Life was a lot less complicated back in 2008 when I was first drafting A MURDER OF MAGPIES. Oh, I’d known I wanted to be published since high school (we won’t go into how long ago that was), and I knew that I wanted to secure a literary agent and sign a book deal. Okay, done and done. While I still write new stories, something’s happened. I’ve gotten in my own way.
What’s the deal? Well, I’m not adept at shutting off my internal—nay, infernal—editor. I am also a certified worrier. Between three kids and three dogs, my house is one of perpetual interruption, and sometimes there is nothing more daunting than a blank screen with a flashing cursor that mocks you. So what helps when the words won’t come?
Here are some of the ways I try to beat writer’s block:
*Turn off the Internet on the computer. I do this all the time. Just shut off my Wi-Fi and don’t give in to the temptation to check Twitter, Facebook, any of my other online haunts until I’ve written at least a thousand words. I set a timer for twenty minutes, and then I’m done. No more online playground until more of the story is on the page. Those little bursts of online activity are my Scooby Snacks and keep me going until I can power through more words.
*Remember it doesn’t have to be perfect this time around. First drafts are first drafts. Second drafts are second. Final drafts . . . well, I think some of us could edit the same book continually. But there does come a point where you know it’s ready.
*Read other books. Honestly, if I’m in a dry spell, I will read other works, mostly outside of my genre. Books are fuel for your own creativity.
*Brainstorm. Got critique partners? Yes? Good. Now talk to them about what’s holding you up. I’m on good enough terms with my agent that we’ll talk about what I’m writing as well, and she’ll put in her two cents for what she’d like to see happen in the story. Sometimes a good conversation where you lay out the story is all you need to get over what seems like a massive obstacle.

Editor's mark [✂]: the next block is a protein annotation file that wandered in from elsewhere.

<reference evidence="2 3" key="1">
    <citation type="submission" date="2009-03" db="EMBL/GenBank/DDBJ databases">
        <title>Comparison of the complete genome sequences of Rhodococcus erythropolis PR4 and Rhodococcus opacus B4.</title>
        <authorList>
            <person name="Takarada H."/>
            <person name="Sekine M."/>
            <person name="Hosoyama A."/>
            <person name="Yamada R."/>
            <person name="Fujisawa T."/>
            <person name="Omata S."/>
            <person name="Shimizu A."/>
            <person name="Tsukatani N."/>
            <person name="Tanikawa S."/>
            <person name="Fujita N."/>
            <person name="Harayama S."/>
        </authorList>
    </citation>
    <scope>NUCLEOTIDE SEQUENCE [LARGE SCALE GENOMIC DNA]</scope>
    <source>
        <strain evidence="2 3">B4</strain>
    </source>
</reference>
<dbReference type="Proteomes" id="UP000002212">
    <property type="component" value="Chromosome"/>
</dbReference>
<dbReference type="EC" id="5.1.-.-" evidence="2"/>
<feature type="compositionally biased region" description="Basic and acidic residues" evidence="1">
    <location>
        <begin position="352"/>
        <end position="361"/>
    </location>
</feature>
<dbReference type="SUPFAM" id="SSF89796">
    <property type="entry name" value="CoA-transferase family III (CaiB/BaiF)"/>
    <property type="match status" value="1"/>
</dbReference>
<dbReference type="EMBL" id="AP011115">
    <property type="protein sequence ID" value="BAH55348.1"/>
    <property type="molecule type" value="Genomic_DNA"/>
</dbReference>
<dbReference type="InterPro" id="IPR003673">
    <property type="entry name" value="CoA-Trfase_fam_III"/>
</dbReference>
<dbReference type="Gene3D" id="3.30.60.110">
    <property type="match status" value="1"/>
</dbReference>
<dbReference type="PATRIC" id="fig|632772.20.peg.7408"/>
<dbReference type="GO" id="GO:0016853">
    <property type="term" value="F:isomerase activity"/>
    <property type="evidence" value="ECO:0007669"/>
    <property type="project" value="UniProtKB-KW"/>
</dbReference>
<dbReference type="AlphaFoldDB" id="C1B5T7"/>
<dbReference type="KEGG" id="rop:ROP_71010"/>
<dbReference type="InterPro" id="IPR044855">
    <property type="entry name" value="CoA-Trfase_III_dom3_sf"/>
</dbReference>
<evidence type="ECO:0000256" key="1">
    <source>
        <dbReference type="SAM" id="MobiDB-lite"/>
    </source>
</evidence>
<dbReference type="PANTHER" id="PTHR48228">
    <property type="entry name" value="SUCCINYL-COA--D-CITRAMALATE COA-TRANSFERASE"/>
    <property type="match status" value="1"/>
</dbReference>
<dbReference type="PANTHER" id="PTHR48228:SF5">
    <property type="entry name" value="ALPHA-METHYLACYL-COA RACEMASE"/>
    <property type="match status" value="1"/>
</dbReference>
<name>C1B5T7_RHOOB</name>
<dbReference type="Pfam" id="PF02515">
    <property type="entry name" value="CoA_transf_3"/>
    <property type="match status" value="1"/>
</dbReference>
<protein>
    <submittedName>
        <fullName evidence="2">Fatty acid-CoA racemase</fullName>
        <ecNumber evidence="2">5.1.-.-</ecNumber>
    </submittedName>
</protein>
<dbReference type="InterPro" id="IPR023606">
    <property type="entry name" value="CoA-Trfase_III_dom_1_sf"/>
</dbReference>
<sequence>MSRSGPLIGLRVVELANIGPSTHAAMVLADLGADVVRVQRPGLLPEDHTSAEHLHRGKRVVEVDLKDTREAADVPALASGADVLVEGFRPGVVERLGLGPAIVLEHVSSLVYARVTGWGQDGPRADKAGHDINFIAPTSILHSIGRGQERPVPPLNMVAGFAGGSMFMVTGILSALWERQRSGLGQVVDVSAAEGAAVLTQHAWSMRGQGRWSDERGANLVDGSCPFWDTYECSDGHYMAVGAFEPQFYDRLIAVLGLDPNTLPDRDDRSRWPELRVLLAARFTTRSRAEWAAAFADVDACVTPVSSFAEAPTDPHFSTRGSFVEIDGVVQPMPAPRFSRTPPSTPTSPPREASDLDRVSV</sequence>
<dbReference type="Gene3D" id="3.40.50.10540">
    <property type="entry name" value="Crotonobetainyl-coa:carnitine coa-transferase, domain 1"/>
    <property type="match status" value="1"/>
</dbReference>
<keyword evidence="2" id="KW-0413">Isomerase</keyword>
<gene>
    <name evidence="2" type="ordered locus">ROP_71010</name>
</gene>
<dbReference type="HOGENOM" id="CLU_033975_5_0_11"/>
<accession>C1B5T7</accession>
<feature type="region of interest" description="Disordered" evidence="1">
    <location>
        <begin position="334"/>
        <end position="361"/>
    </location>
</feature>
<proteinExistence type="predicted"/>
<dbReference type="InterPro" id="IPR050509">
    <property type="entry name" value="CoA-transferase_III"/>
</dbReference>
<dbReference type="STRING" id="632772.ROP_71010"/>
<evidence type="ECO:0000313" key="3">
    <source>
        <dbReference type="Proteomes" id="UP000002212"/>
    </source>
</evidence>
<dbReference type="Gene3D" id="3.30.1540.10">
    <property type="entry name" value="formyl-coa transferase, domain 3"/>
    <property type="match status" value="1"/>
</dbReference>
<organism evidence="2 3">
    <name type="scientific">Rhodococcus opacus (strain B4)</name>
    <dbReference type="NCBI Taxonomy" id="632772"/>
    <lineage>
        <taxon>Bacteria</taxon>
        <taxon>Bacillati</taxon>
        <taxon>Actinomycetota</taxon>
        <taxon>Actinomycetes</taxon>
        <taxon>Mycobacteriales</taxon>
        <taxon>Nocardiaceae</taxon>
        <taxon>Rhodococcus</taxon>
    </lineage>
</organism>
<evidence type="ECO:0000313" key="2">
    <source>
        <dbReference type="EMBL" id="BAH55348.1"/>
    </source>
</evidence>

*Relax. Eventually, the story will make sense to you and you’ll be drawn into writing again. Unknotting the threads of any given story happens to me in the strangest places: walking the light bulb aisle at Target, waiting in the preschool pick-up line, standing in the shower. Sometimes if you think about something too much, your brain revolts and you can’t do it anymore. And then it will come to you later when you thought it couldn’t be further from your thoughts. Let your subconscious handle your writing woes for a while.
Granted, there are times when a project does have to be shelved for whatever reason. Sometimes you’re just not that into it. It doesn’t mean it was all bad. It can be a learning experience. There may even be scenes or characters that you copy into another story. I do think that some of the best advice I was ever given to get through a dry spell was to write every day. No matter what. Writing is an exercise, and the more you do it the easier the words will come.
Anyone else have a surefire cure for writer’s block? Leave a comment and tell us!